Coronary heart disease (CHD) remains the leading cause of mortality in industrialized countries and is rapidly becoming a primary cause of death worldwide. Thus, identification of the dietary changes that most effectively prevent CHD is critical. To review metabolic, epidemiologic, and clinical trial evidence regarding diet and CHD prevention. We searched MEDLINE through May 2002 for epidemiologic and clinical investigations of major dietary factors (fat, cholesterol, omega-3 fatty acids, trans-fatty acids, carbohydrates, glycemic index, fiber, folate, specific foods, and dietary patterns) and CHD. We selected 147 original investigations and reviews of metabolic studies, epidemiologic studies, and dietary intervention trials of diet and CHD. Data were examined for relevance and quality and extracted by 1 of the authors. Compelling evidence from metabolic studies, prospective cohort studies, and clinical trials in the past several decades indicates that at least 3 dietary strategies are effective in preventing CHD: substitute nonhydrogenated unsaturated fats for saturated and trans-fats; increase consumption of omega-3 fatty acids from fish, fish oil supplements, or plant sources; and consume a diet high in fruits, vegetables, nuts, and whole grains and low in refined grain products. However, simply lowering the percentage of energy from total fat in the diet is unlikely to improve lipid profile or reduce CHD incidence. Many issues remain unsettled, including the optimal amounts of monounsaturated and polyunsaturated fats, the optimal balance between omega-3 and omega-6 polyunsaturated fats, the amount and sources of protein, and the effects of individual phytochemicals, antioxidant vitamins, and minerals. Substantial evidence indicates that diets using nonhydrogenated unsaturated fats as the predominant form of dietary fat, whole grains as the main form of carbohydrates, an abundance of fruits and vegetables, and adequate omega-3 fatty acids can offer significant protection against CHD. Such diets, together with regular physical activity, avoidance of smoking, and maintenance of a healthy body weight, may prevent the majority of cardiovascular disease in Western populations.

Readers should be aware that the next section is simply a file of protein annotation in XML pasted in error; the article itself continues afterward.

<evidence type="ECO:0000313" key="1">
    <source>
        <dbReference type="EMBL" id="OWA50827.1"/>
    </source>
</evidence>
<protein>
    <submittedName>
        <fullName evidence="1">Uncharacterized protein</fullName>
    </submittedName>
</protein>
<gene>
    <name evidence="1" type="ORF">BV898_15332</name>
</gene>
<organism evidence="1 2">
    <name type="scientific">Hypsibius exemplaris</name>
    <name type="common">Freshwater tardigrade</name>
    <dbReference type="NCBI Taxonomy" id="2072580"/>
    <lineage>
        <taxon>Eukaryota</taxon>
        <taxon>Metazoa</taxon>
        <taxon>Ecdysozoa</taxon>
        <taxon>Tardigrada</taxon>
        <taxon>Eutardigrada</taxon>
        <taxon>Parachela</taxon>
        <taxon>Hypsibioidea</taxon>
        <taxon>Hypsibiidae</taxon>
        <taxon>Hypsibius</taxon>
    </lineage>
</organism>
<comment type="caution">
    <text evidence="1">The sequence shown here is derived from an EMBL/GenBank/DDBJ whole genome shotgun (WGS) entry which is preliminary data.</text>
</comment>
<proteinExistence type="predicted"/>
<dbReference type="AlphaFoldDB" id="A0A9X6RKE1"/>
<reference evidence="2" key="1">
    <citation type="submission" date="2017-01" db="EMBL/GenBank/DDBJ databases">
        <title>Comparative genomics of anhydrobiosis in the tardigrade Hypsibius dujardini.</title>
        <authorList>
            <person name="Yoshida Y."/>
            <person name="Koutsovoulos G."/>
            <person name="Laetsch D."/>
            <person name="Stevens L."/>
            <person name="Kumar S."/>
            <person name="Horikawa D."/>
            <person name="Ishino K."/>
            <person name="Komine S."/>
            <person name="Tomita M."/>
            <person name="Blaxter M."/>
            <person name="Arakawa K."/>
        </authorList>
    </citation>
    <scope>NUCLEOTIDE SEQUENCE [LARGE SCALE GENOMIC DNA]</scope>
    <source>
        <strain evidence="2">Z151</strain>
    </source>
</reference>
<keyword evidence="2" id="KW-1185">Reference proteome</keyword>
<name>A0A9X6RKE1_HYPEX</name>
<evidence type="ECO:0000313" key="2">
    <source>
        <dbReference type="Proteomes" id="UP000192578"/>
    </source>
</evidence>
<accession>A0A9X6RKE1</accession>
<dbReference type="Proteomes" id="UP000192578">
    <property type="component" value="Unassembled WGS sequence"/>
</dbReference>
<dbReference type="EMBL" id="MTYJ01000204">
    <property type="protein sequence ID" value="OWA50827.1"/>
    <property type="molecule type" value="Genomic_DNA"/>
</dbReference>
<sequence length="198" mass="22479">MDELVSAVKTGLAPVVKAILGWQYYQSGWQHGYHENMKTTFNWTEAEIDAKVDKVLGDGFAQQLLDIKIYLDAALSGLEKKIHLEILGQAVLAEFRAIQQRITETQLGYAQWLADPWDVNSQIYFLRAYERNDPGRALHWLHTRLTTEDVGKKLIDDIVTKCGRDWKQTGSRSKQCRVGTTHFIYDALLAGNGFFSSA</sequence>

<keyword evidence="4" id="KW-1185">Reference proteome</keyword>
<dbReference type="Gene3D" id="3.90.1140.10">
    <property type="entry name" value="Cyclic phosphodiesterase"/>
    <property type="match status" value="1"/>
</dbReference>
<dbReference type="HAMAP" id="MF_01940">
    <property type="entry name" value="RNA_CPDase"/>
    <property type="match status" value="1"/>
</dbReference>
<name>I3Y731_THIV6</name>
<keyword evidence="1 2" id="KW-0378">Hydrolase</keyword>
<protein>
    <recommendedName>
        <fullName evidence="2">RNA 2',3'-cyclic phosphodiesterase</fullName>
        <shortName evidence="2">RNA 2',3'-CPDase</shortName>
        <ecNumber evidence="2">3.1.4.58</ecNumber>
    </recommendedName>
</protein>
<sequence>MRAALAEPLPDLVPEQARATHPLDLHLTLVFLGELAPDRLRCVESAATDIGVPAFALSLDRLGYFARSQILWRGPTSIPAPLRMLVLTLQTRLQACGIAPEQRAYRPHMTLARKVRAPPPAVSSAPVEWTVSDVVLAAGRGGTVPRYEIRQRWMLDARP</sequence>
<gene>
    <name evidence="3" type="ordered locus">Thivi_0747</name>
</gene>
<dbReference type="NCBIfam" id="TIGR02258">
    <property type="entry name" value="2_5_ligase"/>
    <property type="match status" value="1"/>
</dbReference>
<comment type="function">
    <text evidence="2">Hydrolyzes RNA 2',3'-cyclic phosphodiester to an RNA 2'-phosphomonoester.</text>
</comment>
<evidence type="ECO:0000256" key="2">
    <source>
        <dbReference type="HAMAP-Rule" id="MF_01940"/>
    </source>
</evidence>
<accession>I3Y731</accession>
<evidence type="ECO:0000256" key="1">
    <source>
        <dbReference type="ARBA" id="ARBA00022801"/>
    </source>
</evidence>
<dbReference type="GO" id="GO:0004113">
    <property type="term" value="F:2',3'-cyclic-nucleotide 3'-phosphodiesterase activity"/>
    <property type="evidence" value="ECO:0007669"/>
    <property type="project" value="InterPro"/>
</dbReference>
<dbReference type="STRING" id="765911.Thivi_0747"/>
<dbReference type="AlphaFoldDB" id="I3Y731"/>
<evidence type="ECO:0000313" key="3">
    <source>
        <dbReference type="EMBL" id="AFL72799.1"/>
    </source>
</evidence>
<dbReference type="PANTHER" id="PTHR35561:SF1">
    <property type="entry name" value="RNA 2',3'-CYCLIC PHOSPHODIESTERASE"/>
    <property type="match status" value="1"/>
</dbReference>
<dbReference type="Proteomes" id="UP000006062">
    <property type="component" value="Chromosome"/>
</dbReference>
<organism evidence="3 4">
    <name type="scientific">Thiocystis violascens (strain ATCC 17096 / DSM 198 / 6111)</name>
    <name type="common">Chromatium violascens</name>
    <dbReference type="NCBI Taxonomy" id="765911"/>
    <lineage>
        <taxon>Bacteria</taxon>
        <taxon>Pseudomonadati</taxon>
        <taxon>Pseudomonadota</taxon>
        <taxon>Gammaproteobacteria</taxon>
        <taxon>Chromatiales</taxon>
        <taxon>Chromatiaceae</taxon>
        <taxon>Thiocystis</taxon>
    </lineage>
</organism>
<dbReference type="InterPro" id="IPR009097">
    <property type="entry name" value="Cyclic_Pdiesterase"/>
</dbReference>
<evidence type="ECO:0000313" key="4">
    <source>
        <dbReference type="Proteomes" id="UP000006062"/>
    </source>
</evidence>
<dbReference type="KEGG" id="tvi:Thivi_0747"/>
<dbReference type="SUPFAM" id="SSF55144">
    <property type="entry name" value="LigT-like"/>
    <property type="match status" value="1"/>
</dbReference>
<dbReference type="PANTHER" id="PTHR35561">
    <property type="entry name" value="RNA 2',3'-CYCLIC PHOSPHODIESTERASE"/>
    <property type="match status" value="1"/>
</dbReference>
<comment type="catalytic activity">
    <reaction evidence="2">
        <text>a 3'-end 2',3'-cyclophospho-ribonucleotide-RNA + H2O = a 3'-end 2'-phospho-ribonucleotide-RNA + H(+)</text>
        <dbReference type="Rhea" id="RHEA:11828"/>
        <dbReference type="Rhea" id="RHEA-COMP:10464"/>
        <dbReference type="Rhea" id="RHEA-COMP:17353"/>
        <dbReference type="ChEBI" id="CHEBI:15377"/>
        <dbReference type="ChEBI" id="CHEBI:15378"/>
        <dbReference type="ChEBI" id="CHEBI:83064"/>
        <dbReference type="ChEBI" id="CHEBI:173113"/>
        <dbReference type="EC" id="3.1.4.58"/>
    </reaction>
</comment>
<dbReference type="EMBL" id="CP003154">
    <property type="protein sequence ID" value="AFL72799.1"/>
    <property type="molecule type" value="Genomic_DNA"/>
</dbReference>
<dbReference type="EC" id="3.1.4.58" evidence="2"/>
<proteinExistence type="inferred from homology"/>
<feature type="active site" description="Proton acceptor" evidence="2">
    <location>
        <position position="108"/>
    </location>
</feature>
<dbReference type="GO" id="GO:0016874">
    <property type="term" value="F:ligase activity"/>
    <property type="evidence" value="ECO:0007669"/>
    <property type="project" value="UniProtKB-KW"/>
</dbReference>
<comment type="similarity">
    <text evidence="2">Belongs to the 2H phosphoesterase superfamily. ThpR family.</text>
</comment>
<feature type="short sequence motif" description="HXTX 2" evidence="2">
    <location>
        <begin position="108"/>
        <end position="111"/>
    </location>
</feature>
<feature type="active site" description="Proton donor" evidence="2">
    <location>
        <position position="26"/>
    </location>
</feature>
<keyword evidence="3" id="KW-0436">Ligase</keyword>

Article
The metabolic syndrome describes a high-risk population having 3 or more of the following clinical characteristics: upper-body obesity, hypertriglyceridemia, low HDL, hypertension, and abnormal glucose. All of these attributes, however, are associated with increased levels of C-reactive protein (CRP). We evaluated interrelationships between CRP, the metabolic syndrome, and incident cardiovascular events among 14 719 apparently healthy women who were followed up for an 8-year period for myocardial infarction, stroke, coronary revascularization, or cardiovascular death; 24% of the cohort had the metabolic syndrome at study entry. At baseline, median CRP levels for those with 0, 1, 2, 3, 4, or 5 characteristics of the metabolic syndrome were 0.68, 1.09, 1.93, 3.01, 3.88, and 5.75 mg/L, respectively (P(trend) <0.0001). Over the 8-year follow-up, cardiovascular event-free survival rates based on CRP levels above or below 3.0 mg/L were similar to survival rates based on having 3 or more characteristics of the metabolic syndrome. At all levels of severity of the metabolic syndrome, however, CRP added prognostic information on subsequent risk. For example, among those with the metabolic syndrome at study entry, age-adjusted incidence rates of future cardiovascular events were 3.4 and 5.9 per 1000 person-years of exposure for those with baseline CRP levels less than or greater than 3.0 mg/L, respectively. Additive effects for CRP were also observed for those with 4 or 5 characteristics of the metabolic syndrome. The use of different definitions of the metabolic syndrome had minimal impact on these findings. These prospective data suggest that measurement of CRP adds clinically important prognostic information to the metabolic syndrome.
Article